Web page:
Chris and I found ourselves in Denny’s yesterday, laughing so hard we were in danger of asphyxiation. It seemed to be combination of things that had set us off, but the couple behind us was the start. I honestly thought that there was a woman all by herself in the booth behind me, since we had sat down she had been delivering a stream of constant chatter into her cell phone. Chris kept peeking over my shoulder and then blinking at me. It wasn’t until I heard her chatter starting to move away, that I looked up and realized she had a person with her!
Apparently, she and this older gentleman had been sharing the same booth seat the whole time that she chattered into the phone. I couldn’t get over someone blatantly ignoring someone else that way but Chris couldn’t get over their seating position. “Were they waiting for a bus?” “Did the other side of the booth have their ghost friends?” “If they stopped leaning so closely together would they bleed to death?” he muttered. “Are you kidding me? Really? That is the distressing part to you? She wasn’t even discussing anything important! It wasn’t her mother, there wasn’t a friend giving birth, not even a one day sale at the mall! I would never ignore you like that!” I hissed right over his mutterings.
We collapsed into giggling realizing we sounded like our grandparents and of course hilarity is a slippery slope downward for some of us. No sooner did we give up on our topic another one presented itself. Somehow we got into the discussion of Mark, our beloved son who is cursed with vertigo and clumsiness brought about by genetics and medications alike. We discussed the thought of fitting him with OnStar or some form of warning system. It wouldn’t be such a big deal if he wasn’t a very, very big boy. He is almost as tall as his father and wider than Godzilla. Having autism makes it difficult for Mark to understand some basic things, like, if someone is where you wish to be, you must ask that person to move, then wait for it to happen. Standing on the person is not a good solution nor is leaning over them while heavy breathing until they grow uncomfortable and leave.
Mark has a rather unique walk. He puts his head down and forward, hands clasped behind his back then rams forward like a demented headwaiter. His head goes forward long before his feet start propelling, so it’s this rush of blond hair, then a sound of thunder, like the god Thor doing a soft shoe and with any luck you have scurried out-of-the-way. Walls, doors and people are always a surprise to Mark, he honestly cannot comprehend how they manage to always crash into him. We cannot believe he has made it to eleven without a fractured skull and our landlords cannot believe that we have any walls left standing down here.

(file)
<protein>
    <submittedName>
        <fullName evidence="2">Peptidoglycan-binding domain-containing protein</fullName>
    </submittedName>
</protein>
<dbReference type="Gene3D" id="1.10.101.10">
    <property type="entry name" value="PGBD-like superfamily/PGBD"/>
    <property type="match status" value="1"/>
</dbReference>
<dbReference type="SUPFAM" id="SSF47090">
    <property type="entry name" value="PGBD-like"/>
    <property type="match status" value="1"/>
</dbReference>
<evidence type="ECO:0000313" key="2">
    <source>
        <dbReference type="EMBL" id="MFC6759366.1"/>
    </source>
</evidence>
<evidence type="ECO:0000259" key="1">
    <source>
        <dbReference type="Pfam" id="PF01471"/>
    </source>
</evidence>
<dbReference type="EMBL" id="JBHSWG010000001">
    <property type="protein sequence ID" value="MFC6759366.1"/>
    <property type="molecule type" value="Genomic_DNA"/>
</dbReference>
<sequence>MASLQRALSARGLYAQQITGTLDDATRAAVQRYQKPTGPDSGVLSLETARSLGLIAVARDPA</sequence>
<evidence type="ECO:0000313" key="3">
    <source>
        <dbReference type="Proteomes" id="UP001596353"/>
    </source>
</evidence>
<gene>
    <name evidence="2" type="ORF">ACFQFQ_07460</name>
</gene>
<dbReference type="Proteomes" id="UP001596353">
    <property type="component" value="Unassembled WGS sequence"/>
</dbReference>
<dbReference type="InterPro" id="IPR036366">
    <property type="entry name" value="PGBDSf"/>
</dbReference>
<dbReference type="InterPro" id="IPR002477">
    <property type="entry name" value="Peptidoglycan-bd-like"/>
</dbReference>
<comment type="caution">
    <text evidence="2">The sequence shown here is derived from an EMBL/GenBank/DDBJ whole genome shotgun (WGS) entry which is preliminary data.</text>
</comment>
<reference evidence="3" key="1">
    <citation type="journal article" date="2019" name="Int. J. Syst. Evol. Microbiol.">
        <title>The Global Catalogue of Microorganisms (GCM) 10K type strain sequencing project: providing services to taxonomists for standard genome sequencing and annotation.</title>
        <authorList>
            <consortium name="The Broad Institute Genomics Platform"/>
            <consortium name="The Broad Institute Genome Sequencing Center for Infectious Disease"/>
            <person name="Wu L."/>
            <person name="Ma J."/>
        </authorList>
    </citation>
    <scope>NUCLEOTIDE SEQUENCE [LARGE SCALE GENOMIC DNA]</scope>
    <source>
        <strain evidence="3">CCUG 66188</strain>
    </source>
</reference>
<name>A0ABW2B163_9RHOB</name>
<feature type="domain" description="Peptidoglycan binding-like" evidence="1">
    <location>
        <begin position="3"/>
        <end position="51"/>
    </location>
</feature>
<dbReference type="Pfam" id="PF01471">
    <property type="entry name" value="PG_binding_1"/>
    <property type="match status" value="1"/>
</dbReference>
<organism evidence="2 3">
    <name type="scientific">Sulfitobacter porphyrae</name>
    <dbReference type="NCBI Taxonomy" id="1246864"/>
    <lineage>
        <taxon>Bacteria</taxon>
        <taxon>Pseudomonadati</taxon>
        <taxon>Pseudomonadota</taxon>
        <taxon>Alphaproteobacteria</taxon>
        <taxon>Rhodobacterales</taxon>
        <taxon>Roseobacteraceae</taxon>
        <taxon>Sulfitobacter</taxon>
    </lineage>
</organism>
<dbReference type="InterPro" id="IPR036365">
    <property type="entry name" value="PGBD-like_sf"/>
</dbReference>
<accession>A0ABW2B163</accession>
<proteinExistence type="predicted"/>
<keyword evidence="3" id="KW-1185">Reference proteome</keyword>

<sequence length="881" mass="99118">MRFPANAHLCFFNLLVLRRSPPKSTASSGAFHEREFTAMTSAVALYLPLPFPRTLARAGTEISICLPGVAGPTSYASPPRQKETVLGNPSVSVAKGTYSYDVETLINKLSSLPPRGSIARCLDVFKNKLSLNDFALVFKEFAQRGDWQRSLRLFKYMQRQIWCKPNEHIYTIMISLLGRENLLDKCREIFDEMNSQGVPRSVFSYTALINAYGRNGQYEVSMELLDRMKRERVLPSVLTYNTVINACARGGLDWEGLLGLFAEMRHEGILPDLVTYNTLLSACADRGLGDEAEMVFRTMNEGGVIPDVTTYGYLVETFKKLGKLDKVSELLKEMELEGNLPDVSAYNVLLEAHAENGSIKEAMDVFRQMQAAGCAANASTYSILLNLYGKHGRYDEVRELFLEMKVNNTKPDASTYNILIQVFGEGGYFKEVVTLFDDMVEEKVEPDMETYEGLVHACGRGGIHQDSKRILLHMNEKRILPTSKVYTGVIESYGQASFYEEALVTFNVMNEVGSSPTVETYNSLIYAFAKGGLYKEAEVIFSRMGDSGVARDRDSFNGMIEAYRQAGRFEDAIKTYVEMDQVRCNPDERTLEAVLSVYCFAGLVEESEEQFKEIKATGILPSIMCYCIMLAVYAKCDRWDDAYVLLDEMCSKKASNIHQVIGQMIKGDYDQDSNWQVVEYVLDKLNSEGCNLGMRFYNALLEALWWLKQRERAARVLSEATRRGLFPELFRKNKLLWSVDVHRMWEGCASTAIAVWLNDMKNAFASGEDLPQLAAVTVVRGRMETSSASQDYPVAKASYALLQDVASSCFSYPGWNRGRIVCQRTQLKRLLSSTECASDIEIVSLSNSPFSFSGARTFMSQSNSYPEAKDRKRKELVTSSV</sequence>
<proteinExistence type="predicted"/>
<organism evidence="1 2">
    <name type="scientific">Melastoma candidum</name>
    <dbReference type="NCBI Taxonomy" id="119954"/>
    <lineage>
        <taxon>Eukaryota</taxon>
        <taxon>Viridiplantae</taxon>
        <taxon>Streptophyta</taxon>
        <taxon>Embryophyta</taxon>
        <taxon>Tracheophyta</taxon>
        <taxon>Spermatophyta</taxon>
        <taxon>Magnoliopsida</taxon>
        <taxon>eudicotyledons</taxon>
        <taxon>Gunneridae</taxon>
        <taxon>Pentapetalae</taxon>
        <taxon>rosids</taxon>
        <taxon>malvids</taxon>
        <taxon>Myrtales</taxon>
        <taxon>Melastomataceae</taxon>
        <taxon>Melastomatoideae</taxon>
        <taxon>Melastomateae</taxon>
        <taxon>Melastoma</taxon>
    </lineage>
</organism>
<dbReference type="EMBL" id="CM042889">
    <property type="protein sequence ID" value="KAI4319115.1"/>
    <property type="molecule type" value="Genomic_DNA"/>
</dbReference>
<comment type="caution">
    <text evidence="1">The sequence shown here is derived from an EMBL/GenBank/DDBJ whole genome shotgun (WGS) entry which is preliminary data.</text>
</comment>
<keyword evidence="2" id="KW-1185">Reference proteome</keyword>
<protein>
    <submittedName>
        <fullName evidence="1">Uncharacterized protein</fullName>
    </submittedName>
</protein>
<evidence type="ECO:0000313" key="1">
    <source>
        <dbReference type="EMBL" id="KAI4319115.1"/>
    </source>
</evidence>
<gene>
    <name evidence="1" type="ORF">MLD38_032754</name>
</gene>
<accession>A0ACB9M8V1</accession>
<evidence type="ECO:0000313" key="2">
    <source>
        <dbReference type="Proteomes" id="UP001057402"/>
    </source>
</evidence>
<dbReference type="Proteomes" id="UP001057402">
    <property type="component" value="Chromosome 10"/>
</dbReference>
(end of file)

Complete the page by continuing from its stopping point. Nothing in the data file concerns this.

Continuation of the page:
I will be laying on the couch, corner position, and suddenly Mark will loom above me, tapping his green pipe cleaner into my forehead. We will stare at each other as I wait for him to discover words will help him achieve his goal. Heaving a huge sigh, Mark will announce, “Mom, I want to lay down now. Please move so I can lay down there.” After this proclamation, he continues to stand there, looming above me, eyes boring through my skull, pipe cleaner tap, tap, tapping on my head insistently. We have a problem now. I explain that until he moves out of my way, I cannot get up. Another heartfelt sigh and Mark rumbles slightly over to the side. I barely get out of the space, before Mark throws his entire body at the spot I was in, as if a catapult sprung him, the wall shakes and I feel as if my death was very narrowly averted.
Mark’s other favorite place to be is the computer desk of course. This is Chris’s favorite spot as well. Chris will be huddled over the keyboard lost in a world of dark knights and killer elves when a ten pound arm will sling around his neck, heavy breathing pushes against his ear and a little green pipe cleaner will nudge his shoulder. It will not take Chris long to realize Mark is trying to use subtle skills to get the computer. Chris will hug Mark back and say, “I love you too, Buddy” then go back to his game. You can actually see the sparks come out of Mark’s head as he tries to assimilate what just went wrong for him.
By the time we receive our bill, my sides are in agony, there are dark splotches in my vision and tears streaming down my face. Chris and I have spent our lunch laughing like lunatics, using wailing, grunting language that only each other can understand. Strangely enough this will be more sustaining to us than any food we could have had. As long as we are still laughing, I know we are good. It’s when we stop that I will worry.